In a busy week for River Region theatres, the Wetumpka Depot opened a buoyant Bluegrass musical by Steve Martin and Edie Brickell; under the direction of Kristy Meanor and musical direction of Randy Foster, Bright Star has a cast of 19 and a terrific 7-piece orchestra (some of whom are in the cast) who transport audiences to the Blue Ridge Mountains of North Carolina in 1945, and with flashback sequences to 1923.
Alice Murphy [Adrian Lee Borden] intrigues us at the start with "If You Knew My Story", leading to a saga of love and loss, forgiveness and reconciliation.
It's 1945 when Billy Cane [Brandtley McDonald] returns from serving in World War II to his home in the mountains where his childhood friend and would-be sweetheart Margo Crawford [Brittney Johnston] has edited several stories he has sent her and encourages him to publish them ("Bright Star"). -- He goes to Asheville where he meets Alice, the editor of The Asheville Southern Journal, who eventually gives him a chance to find his own voice as a writer. -- Reminiscing on her younger days, the play flashes back to 1923, where a budding romance between her younger self and Jimmy Ray [Alex Freeman] is thwarted by his tyrannical father Mayor Dobbs [Scott Page] who will do anything to stop their romance ("A Man's Gotta Do"), especially when Alice becomes pregnant and the Mayor forbids their marriage and insists she put her baby up for adoption.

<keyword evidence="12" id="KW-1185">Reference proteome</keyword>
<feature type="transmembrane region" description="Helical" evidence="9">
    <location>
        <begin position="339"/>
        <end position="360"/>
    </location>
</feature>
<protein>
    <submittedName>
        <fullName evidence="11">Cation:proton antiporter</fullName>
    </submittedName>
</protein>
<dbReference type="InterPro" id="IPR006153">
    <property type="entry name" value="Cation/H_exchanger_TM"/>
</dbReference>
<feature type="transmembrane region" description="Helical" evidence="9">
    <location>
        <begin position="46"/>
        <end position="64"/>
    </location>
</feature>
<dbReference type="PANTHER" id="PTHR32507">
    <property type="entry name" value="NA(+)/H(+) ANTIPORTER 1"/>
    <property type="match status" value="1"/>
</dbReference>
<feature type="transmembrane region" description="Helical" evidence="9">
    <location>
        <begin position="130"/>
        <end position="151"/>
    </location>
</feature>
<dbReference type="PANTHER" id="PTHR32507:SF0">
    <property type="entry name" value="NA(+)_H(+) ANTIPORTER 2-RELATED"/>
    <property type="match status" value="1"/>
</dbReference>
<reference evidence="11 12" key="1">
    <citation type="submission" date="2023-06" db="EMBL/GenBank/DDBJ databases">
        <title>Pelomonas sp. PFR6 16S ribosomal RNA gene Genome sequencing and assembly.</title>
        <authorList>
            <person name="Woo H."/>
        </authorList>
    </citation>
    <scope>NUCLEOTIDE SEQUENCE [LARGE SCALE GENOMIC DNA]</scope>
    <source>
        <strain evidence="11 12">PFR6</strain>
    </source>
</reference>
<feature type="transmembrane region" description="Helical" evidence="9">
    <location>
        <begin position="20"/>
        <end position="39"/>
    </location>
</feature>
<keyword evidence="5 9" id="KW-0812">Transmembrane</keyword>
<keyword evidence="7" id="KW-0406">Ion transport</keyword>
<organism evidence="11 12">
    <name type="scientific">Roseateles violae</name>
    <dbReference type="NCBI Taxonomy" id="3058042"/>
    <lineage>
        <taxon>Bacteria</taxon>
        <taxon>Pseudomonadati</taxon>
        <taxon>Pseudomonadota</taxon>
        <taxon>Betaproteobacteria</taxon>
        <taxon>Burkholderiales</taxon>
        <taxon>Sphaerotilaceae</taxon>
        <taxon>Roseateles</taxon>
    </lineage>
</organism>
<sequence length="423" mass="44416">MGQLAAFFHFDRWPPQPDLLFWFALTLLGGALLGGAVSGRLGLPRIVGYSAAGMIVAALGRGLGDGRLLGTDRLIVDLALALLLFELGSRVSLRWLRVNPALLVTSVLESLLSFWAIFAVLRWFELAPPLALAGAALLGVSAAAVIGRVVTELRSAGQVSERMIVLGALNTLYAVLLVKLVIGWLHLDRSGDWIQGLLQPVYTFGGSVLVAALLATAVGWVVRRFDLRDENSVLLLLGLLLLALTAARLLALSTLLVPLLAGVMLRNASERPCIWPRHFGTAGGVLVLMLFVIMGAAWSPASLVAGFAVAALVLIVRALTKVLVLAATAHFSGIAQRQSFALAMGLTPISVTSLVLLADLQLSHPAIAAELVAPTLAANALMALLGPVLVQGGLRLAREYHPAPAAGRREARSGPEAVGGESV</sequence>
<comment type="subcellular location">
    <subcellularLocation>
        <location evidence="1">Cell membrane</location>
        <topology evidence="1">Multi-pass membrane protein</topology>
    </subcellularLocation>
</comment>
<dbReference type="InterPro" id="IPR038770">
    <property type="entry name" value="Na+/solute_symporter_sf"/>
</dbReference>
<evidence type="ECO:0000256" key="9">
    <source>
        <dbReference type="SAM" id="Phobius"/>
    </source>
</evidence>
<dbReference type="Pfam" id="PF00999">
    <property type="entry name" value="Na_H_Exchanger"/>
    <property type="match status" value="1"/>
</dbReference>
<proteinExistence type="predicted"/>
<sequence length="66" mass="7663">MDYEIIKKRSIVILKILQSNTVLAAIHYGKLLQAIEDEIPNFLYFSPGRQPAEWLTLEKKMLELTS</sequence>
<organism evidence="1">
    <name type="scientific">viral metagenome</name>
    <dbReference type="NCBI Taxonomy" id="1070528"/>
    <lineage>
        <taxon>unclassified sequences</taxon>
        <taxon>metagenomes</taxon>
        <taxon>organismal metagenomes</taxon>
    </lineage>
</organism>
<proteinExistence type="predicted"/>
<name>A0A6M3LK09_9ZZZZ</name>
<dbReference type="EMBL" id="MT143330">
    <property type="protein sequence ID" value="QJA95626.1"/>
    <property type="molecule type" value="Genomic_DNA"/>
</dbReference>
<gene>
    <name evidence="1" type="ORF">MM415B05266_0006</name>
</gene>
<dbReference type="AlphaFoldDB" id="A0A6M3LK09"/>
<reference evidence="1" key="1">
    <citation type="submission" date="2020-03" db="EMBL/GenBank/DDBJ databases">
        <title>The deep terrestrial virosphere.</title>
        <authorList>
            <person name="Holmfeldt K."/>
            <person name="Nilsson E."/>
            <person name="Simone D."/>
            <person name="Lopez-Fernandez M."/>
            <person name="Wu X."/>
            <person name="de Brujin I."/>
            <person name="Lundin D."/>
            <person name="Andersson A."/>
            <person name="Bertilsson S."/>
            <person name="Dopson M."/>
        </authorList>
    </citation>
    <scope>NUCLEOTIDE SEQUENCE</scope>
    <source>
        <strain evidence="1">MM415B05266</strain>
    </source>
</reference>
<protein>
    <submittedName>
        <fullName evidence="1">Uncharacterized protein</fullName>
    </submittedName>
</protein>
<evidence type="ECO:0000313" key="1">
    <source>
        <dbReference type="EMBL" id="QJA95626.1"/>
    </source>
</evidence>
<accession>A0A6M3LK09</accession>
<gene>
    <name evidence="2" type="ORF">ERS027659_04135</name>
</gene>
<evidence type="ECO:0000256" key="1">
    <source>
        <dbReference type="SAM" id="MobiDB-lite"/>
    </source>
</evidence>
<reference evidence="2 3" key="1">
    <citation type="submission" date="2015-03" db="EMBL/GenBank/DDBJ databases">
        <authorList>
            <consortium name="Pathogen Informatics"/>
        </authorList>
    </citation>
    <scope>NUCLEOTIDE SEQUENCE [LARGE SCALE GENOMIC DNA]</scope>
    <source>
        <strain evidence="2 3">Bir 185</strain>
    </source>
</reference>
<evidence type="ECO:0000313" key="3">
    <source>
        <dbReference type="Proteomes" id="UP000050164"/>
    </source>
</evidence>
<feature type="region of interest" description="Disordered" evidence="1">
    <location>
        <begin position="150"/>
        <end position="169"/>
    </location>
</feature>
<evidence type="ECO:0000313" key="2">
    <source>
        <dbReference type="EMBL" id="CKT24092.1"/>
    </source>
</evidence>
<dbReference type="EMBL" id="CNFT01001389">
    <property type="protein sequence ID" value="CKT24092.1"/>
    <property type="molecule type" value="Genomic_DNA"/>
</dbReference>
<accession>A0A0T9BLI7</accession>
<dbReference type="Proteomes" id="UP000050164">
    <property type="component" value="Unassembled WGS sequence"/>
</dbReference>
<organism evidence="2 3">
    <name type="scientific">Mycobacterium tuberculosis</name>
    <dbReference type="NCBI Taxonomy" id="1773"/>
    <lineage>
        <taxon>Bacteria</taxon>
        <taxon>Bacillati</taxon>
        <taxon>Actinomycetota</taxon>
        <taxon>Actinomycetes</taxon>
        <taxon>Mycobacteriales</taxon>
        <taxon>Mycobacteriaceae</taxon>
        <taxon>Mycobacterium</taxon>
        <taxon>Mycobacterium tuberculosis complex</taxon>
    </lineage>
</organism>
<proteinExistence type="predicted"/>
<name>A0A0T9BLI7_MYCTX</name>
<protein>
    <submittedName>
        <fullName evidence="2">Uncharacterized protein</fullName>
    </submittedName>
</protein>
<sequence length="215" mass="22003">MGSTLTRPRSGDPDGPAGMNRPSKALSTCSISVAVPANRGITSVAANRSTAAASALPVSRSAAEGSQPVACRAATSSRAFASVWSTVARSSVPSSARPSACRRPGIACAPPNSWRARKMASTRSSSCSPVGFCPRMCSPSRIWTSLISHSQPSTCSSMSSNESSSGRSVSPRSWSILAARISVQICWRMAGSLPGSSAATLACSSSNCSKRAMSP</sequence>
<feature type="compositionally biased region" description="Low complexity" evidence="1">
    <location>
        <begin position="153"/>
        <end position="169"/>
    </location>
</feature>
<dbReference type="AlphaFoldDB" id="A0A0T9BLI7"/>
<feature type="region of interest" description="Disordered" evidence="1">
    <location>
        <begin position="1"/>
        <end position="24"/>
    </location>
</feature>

Complications ensue as the two stories get more and more intertwined. Over the two acts, secrets are kept for good or ill, loyalties are tested, atrocities are revealed; yet love will ultimately reconcile the central characters.
Production values are all top notch: Ms. Meanor's composite rustic set, Cherry Jones's lovely period costumes, and Matthew Oliver's striking wigs are enhanced by Tom Salter's effectively atmospheric lighting and Jackson Dean's evocative sound design.
But it is the acting and music that carries the day. Each of the likable principal and supporting actors is gifted with a strong singing voice that interprets the lyrics and carries without amplification; and they make us care about their individual concerns. The ensemble actors in supporting roles embellish the story with important plot details and help develop the major characters' relationships. And even Mr. Page's portrayal of the heinous Mayor is admirable as the one man we are supposed to despise.
Mr. Foster's admirable on-stage orchestra playing an assortment of traditional Bluegrass instruments carries the action from moment to moment with ballads, rousing dance numbers effectively choreographed by Daniel Harms, anthems, plaintive reminiscences, and hopeful winsomeness with instrumentation that supports the actors and augments their behavior and relationships.
This production of Bright Star has all the markings of yet another hit for the Wetumpka Depot.